Virus impact over each market - telecom operators, government agencies and regulators' responses - revised forecasts for the next 5 years.
This report provides a comprehensive overview of trends and developments in Algeria’s telecommunications market. The report analyses the fixed-line, mobile and broadband sectors. Subjects include:
Researcher:- Henry Lancaster
Current publication date:- October 2019 (18th Edition)
Algeria has a steadily developing telecom infrastructure with growth encouraged by sympathetic regulatory measures and by government policies aimed at delivering serviceable internet connections across the country. Fixed-line penetration was in decline for a number of years before the trend was reversed in 2015, with the momentum for growth supported by fixed-wireless connections based on LTE which had been introduced in 2014. This was short-lived, however, with subscribers since 2016 migrating from fixed-wireless to mobile LTE services.
Nevertheless, government-funded efforts, including the Universal Service Telecommunications (UTS) program, are continuing to ensure that fixed-line infrastructure is extended to underserved areas and thus the slow growth in the number of fixed-telephony connections should be maintained during the next few years.
Mobile penetration is growing steadily despite the tardiness of the regulator to licence 3G and LTE services. Licence obligations will ensure that LTE services will be extended rapidly in coming years in a bid to secure national internet coverage by the 2022 target.
Intensifying price competition between the three MNOs – Mobilis, Djezzy and Ooredoo Algeria – together with increases in taxes on voice and data services, have had a negative effect on operator revenue. A new roaming agreement with Tunisia will place further pressure on revenue. The MNOs have responded by investing in upgrades to LTE infrastructure, while Mobilis has also trialled 5G and is expected to launch commercial services in 2020.
For many years the development of Algeria’s fixed-line broadband market was hampered by the limited reach of the fixed-line network. This created an environment which encouraged alternative operators to invest in fixed-wireless accesses, though since late 2016 mobile LTE has taken over from fixed-wireless as a platform. In common with other markets in the region, mobile connections account for the vast majority of internet accesses.
This report contains an overview of Algeria’s fixed-line telephony market, including a review of national and international network infrastructure. The report also covers the fixed and fixed-wireless broadband market, providing key statistics, profiles of the major players, and subscriber forecasts to 2024. In addition, the report reviews the mobile market, providing analyses on operator strategies and their operating and financial performance, as well as an assessment of recent spectrum licensing.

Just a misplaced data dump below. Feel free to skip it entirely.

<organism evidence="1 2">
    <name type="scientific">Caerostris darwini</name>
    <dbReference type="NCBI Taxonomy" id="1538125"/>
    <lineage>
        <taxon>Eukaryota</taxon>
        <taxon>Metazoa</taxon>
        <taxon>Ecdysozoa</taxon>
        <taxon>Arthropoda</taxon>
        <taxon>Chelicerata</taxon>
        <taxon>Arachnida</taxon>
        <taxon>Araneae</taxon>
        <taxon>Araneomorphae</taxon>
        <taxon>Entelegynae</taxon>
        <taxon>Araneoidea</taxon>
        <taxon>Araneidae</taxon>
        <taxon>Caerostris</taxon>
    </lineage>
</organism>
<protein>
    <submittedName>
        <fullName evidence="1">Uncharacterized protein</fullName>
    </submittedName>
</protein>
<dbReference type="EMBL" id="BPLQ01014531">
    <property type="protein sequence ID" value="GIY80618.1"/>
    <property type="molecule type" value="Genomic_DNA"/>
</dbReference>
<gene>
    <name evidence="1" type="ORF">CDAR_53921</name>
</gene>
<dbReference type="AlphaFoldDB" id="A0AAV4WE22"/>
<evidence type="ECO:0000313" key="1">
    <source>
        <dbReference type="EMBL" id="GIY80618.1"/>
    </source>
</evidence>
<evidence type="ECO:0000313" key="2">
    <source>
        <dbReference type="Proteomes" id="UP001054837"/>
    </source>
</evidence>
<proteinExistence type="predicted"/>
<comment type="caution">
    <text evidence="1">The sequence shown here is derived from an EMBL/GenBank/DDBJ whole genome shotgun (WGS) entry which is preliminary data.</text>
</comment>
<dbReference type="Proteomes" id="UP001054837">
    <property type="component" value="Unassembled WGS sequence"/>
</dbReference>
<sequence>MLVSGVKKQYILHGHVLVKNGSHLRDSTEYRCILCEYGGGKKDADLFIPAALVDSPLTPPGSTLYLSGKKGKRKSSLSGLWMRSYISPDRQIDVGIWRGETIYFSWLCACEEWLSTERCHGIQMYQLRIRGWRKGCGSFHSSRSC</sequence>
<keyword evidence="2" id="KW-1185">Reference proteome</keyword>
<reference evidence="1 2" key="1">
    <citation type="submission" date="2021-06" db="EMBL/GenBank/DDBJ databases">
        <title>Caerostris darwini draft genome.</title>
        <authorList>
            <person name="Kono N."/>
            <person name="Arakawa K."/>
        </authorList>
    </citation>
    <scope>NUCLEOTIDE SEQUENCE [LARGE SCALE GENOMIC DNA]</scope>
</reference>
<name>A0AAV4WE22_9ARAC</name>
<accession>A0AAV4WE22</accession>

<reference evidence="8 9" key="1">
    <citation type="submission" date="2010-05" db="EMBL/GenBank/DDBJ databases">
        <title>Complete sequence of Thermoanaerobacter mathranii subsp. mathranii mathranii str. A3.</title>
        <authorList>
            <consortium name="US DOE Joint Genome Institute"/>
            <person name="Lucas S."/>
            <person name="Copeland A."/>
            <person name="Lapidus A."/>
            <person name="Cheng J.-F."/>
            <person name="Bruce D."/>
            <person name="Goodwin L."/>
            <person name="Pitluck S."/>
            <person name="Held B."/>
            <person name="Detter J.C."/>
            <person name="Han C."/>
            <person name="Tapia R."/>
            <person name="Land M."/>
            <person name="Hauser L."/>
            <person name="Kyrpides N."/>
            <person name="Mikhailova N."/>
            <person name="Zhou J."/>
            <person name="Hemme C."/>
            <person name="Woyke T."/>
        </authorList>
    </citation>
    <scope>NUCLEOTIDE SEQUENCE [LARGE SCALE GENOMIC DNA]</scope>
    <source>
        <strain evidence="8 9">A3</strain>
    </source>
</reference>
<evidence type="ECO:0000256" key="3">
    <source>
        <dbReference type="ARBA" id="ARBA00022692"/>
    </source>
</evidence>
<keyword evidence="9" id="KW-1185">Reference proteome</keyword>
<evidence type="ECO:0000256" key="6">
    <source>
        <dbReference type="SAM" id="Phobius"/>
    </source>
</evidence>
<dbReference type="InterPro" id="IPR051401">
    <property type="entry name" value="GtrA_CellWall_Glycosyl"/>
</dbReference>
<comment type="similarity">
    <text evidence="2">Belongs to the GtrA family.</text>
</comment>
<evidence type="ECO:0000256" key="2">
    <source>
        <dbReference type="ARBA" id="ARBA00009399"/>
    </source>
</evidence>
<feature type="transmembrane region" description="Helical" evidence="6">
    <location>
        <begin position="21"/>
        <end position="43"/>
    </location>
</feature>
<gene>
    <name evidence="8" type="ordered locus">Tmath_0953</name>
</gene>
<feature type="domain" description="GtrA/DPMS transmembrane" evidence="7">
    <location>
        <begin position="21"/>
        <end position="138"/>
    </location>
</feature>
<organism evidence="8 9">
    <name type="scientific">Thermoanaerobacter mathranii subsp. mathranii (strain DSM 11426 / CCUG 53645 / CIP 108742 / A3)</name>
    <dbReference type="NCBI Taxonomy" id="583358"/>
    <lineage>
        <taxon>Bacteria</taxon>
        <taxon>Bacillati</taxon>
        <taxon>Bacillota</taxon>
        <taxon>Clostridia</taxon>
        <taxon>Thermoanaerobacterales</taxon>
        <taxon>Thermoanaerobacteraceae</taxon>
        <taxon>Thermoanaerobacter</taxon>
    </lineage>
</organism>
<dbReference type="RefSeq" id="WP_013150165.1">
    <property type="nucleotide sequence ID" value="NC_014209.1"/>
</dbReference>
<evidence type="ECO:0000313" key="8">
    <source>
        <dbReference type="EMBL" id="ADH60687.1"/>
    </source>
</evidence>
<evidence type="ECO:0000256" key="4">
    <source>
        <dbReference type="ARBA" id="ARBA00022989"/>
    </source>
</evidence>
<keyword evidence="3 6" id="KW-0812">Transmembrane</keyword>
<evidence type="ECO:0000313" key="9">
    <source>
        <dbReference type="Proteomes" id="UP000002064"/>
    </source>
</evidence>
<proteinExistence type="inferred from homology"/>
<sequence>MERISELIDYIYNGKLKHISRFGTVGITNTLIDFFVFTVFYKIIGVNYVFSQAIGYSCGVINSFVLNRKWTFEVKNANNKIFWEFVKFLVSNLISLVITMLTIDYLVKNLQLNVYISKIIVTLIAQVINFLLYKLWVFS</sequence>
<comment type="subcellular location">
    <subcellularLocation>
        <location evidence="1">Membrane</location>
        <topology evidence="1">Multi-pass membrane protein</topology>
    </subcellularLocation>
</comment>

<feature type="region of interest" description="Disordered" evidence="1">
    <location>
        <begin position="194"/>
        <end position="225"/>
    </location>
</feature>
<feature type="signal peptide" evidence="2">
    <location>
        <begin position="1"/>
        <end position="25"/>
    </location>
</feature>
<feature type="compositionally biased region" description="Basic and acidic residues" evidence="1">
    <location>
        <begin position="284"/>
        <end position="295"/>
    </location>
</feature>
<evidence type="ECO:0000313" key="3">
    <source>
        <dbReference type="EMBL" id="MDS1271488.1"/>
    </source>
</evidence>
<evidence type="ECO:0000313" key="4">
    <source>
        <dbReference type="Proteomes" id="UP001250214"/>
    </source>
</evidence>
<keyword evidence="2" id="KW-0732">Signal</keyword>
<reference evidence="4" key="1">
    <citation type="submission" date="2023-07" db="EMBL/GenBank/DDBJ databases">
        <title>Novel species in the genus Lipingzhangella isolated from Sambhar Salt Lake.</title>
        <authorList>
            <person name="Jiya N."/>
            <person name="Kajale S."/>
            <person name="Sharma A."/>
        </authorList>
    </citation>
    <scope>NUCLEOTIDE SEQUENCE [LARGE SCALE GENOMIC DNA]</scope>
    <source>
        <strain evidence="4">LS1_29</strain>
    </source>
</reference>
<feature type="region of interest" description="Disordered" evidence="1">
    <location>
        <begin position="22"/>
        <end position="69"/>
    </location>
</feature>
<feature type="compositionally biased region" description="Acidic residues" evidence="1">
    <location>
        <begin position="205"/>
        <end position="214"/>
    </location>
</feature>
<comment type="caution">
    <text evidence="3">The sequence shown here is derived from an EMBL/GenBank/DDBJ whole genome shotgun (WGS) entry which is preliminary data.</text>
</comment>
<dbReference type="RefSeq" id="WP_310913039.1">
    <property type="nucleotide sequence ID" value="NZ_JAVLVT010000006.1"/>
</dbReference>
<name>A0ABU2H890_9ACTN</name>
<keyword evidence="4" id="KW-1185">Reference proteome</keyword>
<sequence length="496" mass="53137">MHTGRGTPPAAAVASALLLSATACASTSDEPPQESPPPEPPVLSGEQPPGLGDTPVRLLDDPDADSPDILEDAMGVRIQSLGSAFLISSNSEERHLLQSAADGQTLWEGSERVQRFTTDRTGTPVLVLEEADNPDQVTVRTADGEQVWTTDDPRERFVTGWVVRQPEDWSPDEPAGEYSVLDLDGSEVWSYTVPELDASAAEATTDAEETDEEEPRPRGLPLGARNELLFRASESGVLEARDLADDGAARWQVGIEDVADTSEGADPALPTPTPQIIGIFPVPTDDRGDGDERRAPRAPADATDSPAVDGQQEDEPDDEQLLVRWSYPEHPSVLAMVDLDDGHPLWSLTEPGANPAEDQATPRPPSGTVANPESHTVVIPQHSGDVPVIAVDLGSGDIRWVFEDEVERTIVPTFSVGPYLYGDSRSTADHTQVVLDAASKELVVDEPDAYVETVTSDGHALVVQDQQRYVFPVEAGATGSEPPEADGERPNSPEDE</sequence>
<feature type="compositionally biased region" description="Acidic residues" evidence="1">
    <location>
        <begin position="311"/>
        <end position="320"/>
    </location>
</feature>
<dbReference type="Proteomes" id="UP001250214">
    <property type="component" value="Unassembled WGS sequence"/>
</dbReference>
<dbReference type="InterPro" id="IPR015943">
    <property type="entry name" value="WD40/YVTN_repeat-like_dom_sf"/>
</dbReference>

BuddeComm notes that the outbreak of the Coronavirus in 2020 is having a significant impact on production and supply chains globally. During the coming year the telecoms sector to various degrees is likely to experience a downturn in mobile device production, while it may also be difficult for network operators to manage workflows when maintaining and upgrading existing infrastructure. Overall progress towards 5G may be postponed or slowed down in some countries.
On the consumer side, spending on telecoms services and devices is under pressure from the financial effect of large-scale job losses and the consequent restriction on disposable incomes. However, the crucial nature of telecom services, both for general communication as well as a tool for home-working, will offset such pressures. In many markets the net effect should be a steady though reduced increased in subscriber growth.
Although it is challenging to predict and interpret the long-term impacts of the crisis as it develops, these have been acknowledged in the industry forecasts contained in this report.
The report also covers the responses of the telecom operators as well as government agencies and regulators as they react to the crisis to ensure that citizens can continue to make optimum use of telecom services. This can be reflected in subsidy schemes and the promotion of tele-health and tele-education, among other solutions.
Algérie Télécom (Mobilis), Optimum Telecom Algérie (Djezzy), Wataniya Telecom (Nedjema, Ooredoo), Djaweb, EEPAD, Swan Informatique, IcosNet, Smart link Communication
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